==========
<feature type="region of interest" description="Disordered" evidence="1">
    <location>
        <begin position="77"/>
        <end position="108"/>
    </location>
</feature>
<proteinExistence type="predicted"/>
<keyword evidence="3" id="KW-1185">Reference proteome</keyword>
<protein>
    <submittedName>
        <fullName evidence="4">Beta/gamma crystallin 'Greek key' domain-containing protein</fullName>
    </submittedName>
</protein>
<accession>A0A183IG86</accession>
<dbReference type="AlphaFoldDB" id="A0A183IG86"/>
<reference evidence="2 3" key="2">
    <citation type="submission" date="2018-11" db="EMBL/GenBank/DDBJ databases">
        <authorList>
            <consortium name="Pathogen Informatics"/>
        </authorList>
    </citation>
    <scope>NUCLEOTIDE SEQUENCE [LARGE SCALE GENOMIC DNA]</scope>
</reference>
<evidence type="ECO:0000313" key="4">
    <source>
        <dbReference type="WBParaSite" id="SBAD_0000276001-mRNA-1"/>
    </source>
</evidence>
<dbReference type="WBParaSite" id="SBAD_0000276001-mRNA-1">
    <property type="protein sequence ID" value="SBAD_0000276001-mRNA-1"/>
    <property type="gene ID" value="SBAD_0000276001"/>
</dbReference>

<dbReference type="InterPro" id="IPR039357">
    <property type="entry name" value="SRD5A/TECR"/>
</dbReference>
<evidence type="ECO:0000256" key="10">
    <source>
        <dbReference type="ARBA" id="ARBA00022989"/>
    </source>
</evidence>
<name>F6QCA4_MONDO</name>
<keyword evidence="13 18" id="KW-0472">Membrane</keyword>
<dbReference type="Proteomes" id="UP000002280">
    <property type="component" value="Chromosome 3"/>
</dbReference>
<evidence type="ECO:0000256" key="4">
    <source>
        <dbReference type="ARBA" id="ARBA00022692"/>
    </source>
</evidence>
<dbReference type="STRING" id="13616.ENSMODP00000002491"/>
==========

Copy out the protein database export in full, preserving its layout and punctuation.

<feature type="region of interest" description="Disordered" evidence="1">
    <location>
        <begin position="77"/>
        <end position="108"/>
    </location>
</feature>
<proteinExistence type="predicted"/>
<keyword evidence="3" id="KW-1185">Reference proteome</keyword>
<protein>
    <submittedName>
        <fullName evidence="4">Beta/gamma crystallin 'Greek key' domain-containing protein</fullName>
    </submittedName>
</protein>
<accession>A0A183IG86</accession>
<dbReference type="AlphaFoldDB" id="A0A183IG86"/>
<reference evidence="2 3" key="2">
    <citation type="submission" date="2018-11" db="EMBL/GenBank/DDBJ databases">
        <authorList>
            <consortium name="Pathogen Informatics"/>
        </authorList>
    </citation>
    <scope>NUCLEOTIDE SEQUENCE [LARGE SCALE GENOMIC DNA]</scope>
</reference>
<evidence type="ECO:0000313" key="4">
    <source>
        <dbReference type="WBParaSite" id="SBAD_0000276001-mRNA-1"/>
    </source>
</evidence>
<dbReference type="WBParaSite" id="SBAD_0000276001-mRNA-1">
    <property type="protein sequence ID" value="SBAD_0000276001-mRNA-1"/>
    <property type="gene ID" value="SBAD_0000276001"/>
</dbReference>

<dbReference type="InterPro" id="IPR039357">
    <property type="entry name" value="SRD5A/TECR"/>
</dbReference>
<evidence type="ECO:0000256" key="10">
    <source>
        <dbReference type="ARBA" id="ARBA00022989"/>
    </source>
</evidence>
<name>F6QCA4_MONDO</name>
<keyword evidence="13 18" id="KW-0472">Membrane</keyword>
<dbReference type="Proteomes" id="UP000002280">
    <property type="component" value="Chromosome 3"/>
</dbReference>
<evidence type="ECO:0000256" key="4">
    <source>
        <dbReference type="ARBA" id="ARBA00022692"/>
    </source>
</evidence>
<dbReference type="STRING" id="13616.ENSMODP00000002491"/>